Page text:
Adult pythons may wrap them around the wrist or arms. Until you know how your children will react to this adult supervision should be provided. This will prevent your children from feeling scared and prevent the child and the snake from being hurt.
Anyone handling the snakes should wash their hands after handling them. This is because most snakes are carriers of infectious diseases like Salmonella which can cause diarrhea, fever, and abdominal pain. It will reduce the chances of you or your children from contracting bacterial and fungal diseases from the snakes.
Ball Pythons need a comfortable and large living space so that they do not feel stressed. Baby Pythons can live in a 20 to 30-gallon tank and for adults, you may need a tank with a capacity of 40 to 50 gallons. This will depend upon the age and size of the snake.
The top of the tank should have a tightly fitted lid. This will prevent the snake from escaping. It should also allow for proper ventilation.
The tank should be able to hold heat and also be easy to clean. There should be plenty of hiding areas inside the tank. These should only be big enough for the snakes to curl. It should not be much bigger than they are or else the snake will not feel secure.
Ball Pythons like to climb, and branches inside the tank give them something to climb on. It is important that anything you put in the tank can support the weight of the python. If you are using natural branches, sterilize them before placing them inside the tank.
Ball Pythons also like to burrow so the flooring or substrate of the tank should allow for this. You can use various materials for this like dry leaves, newspapers, or paper towels. You can also use Astroturf as these are fairly easy to clean.
It is not recommended to keep your snakes along with other pets. Do not keep more than one snake inside the tank. Even the female Ball Pythons should be kept separate unless you intend to breed them.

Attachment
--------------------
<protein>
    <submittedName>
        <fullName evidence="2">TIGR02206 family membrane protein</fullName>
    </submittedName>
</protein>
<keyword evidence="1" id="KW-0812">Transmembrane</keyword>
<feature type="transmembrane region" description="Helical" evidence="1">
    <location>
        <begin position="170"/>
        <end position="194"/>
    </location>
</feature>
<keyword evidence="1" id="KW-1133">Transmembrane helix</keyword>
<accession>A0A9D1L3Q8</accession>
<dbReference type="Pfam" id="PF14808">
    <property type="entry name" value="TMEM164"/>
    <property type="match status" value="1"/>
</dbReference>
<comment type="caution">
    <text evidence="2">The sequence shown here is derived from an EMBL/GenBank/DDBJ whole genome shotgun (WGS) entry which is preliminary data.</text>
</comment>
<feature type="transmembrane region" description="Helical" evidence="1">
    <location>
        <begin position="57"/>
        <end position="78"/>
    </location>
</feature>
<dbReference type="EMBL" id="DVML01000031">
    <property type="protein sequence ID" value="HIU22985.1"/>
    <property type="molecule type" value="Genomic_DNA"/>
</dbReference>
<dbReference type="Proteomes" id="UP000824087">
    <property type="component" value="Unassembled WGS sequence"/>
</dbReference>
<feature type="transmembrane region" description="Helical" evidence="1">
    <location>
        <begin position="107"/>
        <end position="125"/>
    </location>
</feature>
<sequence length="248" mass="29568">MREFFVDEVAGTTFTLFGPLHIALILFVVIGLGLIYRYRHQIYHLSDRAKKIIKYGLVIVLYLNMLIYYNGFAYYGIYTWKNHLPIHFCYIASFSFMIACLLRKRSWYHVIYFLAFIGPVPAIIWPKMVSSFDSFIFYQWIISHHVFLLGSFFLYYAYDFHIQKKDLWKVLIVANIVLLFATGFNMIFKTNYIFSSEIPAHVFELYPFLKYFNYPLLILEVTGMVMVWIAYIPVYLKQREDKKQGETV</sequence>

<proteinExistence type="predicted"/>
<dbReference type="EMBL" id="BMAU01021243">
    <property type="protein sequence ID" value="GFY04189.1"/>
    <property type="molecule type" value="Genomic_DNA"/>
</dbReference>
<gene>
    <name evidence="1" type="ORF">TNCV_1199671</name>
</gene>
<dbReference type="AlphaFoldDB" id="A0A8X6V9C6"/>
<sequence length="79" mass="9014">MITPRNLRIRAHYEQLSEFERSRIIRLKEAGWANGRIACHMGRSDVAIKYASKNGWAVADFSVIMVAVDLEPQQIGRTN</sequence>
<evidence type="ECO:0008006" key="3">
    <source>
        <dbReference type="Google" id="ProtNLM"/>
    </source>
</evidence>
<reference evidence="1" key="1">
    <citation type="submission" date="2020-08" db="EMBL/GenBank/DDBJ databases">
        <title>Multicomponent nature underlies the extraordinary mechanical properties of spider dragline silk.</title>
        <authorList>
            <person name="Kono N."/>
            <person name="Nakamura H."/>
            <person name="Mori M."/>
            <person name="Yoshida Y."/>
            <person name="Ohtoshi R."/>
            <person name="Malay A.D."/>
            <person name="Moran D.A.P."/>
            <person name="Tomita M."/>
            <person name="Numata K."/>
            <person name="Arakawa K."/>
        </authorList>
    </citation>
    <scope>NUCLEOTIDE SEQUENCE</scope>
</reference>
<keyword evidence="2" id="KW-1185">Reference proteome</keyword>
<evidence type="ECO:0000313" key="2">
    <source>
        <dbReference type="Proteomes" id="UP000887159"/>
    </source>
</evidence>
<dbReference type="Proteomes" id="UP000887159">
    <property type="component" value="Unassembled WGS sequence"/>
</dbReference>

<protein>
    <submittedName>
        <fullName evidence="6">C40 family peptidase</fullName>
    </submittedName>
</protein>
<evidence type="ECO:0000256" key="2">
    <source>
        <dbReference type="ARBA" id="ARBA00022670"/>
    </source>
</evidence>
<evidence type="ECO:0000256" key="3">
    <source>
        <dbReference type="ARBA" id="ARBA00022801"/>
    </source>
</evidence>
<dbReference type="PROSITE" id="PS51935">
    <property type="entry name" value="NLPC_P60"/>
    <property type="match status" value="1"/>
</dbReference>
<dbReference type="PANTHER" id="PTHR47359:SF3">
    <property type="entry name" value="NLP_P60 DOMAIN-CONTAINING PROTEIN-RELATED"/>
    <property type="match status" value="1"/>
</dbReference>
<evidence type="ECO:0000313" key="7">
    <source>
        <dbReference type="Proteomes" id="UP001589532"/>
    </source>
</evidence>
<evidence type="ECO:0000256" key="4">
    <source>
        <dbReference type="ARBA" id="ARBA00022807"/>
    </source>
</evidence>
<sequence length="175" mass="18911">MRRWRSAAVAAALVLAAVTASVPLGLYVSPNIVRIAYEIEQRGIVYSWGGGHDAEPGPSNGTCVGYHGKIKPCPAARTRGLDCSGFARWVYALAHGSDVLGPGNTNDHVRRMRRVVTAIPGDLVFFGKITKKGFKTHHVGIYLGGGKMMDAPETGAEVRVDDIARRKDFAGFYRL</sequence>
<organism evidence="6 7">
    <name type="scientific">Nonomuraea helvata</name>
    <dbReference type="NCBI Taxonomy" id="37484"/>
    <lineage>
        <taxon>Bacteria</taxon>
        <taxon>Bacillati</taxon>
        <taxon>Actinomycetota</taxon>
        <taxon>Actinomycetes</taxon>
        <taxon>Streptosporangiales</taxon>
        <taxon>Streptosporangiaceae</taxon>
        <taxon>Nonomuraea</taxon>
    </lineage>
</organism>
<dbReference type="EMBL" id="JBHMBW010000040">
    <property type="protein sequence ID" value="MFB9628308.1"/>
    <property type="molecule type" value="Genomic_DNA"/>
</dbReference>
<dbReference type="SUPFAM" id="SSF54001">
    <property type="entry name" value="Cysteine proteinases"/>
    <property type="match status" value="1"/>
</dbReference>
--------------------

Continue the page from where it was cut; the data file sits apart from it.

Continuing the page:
Ball Pythons are nocturnal snakes, so they need alternate periods of light and darkness. To provide heat and light you can use an incandescent heat bulb. The bulb should be carefully screened to prevent contact with the snake as it can cause burns. Timers work great so that the light is not on for more than 10 to 12 hours a day.
If you decide not to use a heat bulb you can use a ceramic heating element under the enclosure. This will easily provide enough heat on the warmer side. Keep in mind that it would still be best for the snake to have light for 10 to 12 hours a day, even if it is not providing them any heat.
The temperature inside the tank should be around 88 to 90 on the hot end of the tank and around 75 on the cold end. It should not fall below 75 degrees as it can be too cold for the snake. Use multiple thermometers to regularly monitor the temperature inside the tank.
The humidity level inside the tank should be 40 to 60 %. It should be slightly higher when the python is shedding. Depending upon the humidity level inside your home, you may need to mist the tank or keep a bowl of evaporating water inside the tank.
Snakes do not crave a lot of attention. The only attention they need from you is a clean water source and occasional food. Beyond this all they care about is a good enclosure with a nice place to hide and feel safe.
Providing them a comfortable and secure environment to live in will keep them satisfied. If you are looking for a snake that you can handle, you should interact with them often to get them comfortable with you.
The tank of the Ball Python should always be kept clean. This will minimize the chances of your snake getting sick. The poop of the python should also be cleaned regularly if not immediately. When they have a bowel movement it will almost always be the first thing you smell. Clean the tank using a reptile-safe disinfectant once every month.